Normandy Landings REG

Normandy Landings REG - The Normandy Landings HIS 131-...

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The Normandy Landings HIS 131- 33176 Evan Trenkner 12/13/2007
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As twenty-three thousand Allied paratroopers and glide troopers plunged into the dark lands of France on a rainy June night, Nazi Germany was about to encounter a surprise that would ultimately change the scene of World War II. As morning arose on June 6 th , 1944, Nazi infantries slowly encountered hundreds of American and British warships approaching the coastlines of five French beaches, preparing for attack. In attempt to prevent the Nazi Empire, led by Fuehrer Adolf Hitler, spreading any further across Europe, and possibly the world, Operation Overlord was created by the Allied Forces with hopes of ending the Second World War instantly. Country leaders representing the United States, France, Great Britain and Canada combined their militaristic tactics in effort to invade the five main French beaches, which were all occupied by German soldiers. By the end of this operation, militaristic advantages quickly move toward Allied forces, foreshadowing an upcoming German Defeat. In preparation for the Normandy landings, detailed planning of attack was arranged accordingly during the Trident and Quadrant Conferences, held in a Mediterranean conference hall. 1 During this time, Generals Dwight D. Eisenhower and Bernard Montgomery were appointed in charge of the attacks, as Supreme and Ground Commanders, respectively. 2 Months before the initial attacks at Normandy, Montgomery suggested that three assaulting divisions would be more ideal than the preliminary one, which was accepted by Eisenhower quickly. This decision delayed the invasions from May to June 1944, the first of multiple invasion postponements. The assault phase of Operation Overlord, Operation Neptune, was deferred once 1 Rand McNally and Company, The Rand McNally Encyclopedia of World War II (Rand McNally and Company, 1977), 66-69 2 Rand McNally and Company, The Rand McNally Encyclopedia of World War II (Rand McNally and Company, 1977), 66-69 2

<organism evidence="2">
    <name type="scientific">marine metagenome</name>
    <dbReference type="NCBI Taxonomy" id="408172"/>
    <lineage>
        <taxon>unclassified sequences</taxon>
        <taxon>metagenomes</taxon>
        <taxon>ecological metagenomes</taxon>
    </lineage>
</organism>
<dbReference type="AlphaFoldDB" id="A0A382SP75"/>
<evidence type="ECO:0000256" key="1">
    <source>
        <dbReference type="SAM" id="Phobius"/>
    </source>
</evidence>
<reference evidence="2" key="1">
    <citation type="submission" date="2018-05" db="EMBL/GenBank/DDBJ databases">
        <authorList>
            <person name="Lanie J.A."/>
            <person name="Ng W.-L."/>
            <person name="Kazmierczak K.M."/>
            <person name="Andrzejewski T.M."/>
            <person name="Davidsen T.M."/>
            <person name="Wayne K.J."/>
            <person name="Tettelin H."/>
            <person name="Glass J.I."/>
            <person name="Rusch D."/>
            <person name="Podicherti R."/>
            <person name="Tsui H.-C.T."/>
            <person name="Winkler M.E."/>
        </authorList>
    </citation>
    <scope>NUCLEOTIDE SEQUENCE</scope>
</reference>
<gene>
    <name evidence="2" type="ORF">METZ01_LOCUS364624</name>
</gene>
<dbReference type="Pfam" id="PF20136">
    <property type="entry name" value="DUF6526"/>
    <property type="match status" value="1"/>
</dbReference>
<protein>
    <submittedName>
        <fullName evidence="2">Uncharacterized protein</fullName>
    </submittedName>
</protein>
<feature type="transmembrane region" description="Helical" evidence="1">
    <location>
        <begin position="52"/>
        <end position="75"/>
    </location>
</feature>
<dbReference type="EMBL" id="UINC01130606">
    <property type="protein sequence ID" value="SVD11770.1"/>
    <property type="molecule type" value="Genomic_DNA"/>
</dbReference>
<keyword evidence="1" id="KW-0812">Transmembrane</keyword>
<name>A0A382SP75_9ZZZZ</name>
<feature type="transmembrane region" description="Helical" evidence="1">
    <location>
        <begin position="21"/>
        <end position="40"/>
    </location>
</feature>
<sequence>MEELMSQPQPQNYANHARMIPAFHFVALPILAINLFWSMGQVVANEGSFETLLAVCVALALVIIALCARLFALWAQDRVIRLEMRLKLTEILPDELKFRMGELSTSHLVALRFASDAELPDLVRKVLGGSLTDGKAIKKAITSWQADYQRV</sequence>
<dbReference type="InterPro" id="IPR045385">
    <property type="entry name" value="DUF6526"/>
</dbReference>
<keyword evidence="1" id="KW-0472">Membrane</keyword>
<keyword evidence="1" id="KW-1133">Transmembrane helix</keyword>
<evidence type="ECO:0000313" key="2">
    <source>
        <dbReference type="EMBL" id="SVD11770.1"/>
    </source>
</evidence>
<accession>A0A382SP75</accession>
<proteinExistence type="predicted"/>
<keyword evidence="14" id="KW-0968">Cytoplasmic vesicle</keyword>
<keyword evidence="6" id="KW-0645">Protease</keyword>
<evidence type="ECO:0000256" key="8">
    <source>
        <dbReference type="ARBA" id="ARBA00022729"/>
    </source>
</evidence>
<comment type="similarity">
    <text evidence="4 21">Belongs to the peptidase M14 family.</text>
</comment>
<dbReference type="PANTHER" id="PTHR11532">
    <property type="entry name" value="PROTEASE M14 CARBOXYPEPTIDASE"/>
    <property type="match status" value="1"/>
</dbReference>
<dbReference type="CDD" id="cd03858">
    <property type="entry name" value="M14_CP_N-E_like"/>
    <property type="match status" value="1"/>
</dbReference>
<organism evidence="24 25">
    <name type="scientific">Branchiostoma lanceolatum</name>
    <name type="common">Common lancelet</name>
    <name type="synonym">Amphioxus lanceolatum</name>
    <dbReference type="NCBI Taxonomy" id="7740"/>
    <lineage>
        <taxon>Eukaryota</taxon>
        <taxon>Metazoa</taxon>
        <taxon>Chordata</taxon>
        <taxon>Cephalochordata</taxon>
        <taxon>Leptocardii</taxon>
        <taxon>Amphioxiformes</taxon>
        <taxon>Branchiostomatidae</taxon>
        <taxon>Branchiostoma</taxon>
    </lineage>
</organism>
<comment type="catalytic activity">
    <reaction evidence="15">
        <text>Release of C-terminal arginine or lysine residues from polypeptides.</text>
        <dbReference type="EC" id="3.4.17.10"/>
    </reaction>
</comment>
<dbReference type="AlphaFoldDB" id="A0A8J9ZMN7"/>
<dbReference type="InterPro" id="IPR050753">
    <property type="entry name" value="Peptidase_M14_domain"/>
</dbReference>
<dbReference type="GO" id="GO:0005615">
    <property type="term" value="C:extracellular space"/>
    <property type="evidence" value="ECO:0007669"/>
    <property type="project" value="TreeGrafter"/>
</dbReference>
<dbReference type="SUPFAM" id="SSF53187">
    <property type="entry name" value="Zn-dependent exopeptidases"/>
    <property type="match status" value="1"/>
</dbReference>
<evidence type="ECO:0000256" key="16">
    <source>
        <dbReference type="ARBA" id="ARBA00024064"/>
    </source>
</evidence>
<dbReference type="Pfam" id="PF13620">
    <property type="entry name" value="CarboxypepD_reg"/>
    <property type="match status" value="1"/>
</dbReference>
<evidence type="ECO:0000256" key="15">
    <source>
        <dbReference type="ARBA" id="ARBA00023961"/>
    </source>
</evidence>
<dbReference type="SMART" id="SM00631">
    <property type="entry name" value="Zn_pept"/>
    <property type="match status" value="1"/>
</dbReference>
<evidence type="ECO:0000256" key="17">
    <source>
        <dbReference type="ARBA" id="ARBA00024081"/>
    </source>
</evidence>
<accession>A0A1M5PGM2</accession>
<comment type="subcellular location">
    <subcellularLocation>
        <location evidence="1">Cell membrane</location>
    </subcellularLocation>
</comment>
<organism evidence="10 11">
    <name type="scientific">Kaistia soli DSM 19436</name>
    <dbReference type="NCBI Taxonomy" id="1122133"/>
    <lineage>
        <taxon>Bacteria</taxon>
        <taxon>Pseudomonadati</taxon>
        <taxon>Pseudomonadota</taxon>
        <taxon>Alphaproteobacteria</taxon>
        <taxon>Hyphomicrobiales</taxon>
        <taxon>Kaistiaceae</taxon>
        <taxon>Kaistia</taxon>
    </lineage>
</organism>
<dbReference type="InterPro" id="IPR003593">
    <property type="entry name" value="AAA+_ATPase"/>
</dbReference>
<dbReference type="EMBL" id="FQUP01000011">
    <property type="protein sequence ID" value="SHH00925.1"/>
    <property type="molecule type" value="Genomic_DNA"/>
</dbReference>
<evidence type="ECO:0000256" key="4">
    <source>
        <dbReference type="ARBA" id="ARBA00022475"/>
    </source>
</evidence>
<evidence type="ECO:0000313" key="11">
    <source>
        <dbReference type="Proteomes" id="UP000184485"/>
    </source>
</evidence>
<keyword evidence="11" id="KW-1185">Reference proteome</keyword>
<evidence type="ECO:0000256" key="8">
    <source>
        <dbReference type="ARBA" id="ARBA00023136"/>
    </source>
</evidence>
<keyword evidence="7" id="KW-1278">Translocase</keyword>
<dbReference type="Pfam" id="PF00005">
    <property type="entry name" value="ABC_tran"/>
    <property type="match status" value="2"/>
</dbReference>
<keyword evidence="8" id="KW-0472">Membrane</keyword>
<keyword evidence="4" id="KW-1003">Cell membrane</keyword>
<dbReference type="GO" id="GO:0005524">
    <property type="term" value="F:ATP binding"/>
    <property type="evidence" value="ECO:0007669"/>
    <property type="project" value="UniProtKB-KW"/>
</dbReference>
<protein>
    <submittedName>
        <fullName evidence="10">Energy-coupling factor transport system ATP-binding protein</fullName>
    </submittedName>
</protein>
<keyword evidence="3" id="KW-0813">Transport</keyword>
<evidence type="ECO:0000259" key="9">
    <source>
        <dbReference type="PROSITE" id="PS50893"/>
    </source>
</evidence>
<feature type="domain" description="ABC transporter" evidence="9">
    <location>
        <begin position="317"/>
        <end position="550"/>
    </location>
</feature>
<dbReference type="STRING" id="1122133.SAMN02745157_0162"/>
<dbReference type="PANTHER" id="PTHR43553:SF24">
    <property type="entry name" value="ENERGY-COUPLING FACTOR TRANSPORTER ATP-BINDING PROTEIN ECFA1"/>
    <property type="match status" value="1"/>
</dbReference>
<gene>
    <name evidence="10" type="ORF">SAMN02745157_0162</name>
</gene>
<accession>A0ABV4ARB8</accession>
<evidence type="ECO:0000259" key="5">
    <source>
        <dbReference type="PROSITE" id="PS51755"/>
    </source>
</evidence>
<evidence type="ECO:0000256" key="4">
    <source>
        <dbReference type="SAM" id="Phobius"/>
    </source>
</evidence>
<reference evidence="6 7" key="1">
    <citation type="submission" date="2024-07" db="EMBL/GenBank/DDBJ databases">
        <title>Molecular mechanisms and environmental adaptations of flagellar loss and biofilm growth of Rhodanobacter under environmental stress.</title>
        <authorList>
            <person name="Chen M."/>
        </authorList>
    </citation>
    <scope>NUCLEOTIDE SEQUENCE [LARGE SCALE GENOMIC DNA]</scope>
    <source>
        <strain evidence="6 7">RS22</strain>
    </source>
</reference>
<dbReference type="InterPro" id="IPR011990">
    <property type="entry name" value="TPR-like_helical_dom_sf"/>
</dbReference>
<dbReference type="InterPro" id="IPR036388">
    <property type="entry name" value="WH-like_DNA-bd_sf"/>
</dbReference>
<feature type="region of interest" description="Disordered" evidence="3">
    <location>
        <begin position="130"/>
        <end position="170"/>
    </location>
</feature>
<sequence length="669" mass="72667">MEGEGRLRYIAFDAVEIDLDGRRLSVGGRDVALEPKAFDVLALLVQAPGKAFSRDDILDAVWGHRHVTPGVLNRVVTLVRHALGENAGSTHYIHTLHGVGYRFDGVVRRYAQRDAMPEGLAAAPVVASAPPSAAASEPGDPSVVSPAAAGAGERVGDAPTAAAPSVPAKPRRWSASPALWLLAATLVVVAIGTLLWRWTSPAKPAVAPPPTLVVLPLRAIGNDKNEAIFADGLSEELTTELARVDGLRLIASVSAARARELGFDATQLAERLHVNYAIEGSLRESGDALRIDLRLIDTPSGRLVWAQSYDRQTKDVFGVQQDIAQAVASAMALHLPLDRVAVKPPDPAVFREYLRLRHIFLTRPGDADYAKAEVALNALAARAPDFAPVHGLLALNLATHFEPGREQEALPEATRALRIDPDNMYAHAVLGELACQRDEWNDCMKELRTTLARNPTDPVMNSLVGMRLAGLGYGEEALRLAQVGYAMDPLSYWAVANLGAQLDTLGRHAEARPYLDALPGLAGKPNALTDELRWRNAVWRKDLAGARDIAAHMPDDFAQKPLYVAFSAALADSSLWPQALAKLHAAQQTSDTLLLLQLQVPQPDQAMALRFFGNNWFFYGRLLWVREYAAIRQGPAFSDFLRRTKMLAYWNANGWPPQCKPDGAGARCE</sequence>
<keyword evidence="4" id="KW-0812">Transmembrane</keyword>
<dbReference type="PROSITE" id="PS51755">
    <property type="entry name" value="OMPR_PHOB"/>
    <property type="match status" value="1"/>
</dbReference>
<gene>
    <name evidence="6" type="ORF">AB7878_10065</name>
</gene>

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again on June 5 th of the same year, due to unfavorable weather, leaving Allied troops on the horizon of the Atlantic Ocean overlooking French land. 3 Days before the invasions, General Eisenhower decides to order resistance forces within France to overtake railways and bridges and destroy them to prevent German diversion once naval invasions commence. These acts of containment include nine-hundred fifty rail cuts, road blocks, and minor acts of sabotage, all to prevent any chance of Nazi troops retreating. This plan destroyed every bridge of the Seine below Paris besides one on the Loire below Briare, a solitary way of escape for Allied forces. 4 This would ultimately be a large problem for the Germans. In Defense, German Field Marshall Erwin Rommel believes that infantry support is necessary very close to the beaches, giving additional backup. Meanwhile, Füehrer Hitler feels that all armored divisions are to be kept in reserve, further away. To gain permission from Hitler and his military
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This note was uploaded on 03/31/2008 for the course HIS 131 taught by Professor Rr during the Fall '08 term at Hartford.

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Normandy Landings REG - The Normandy Landings HIS 131-...

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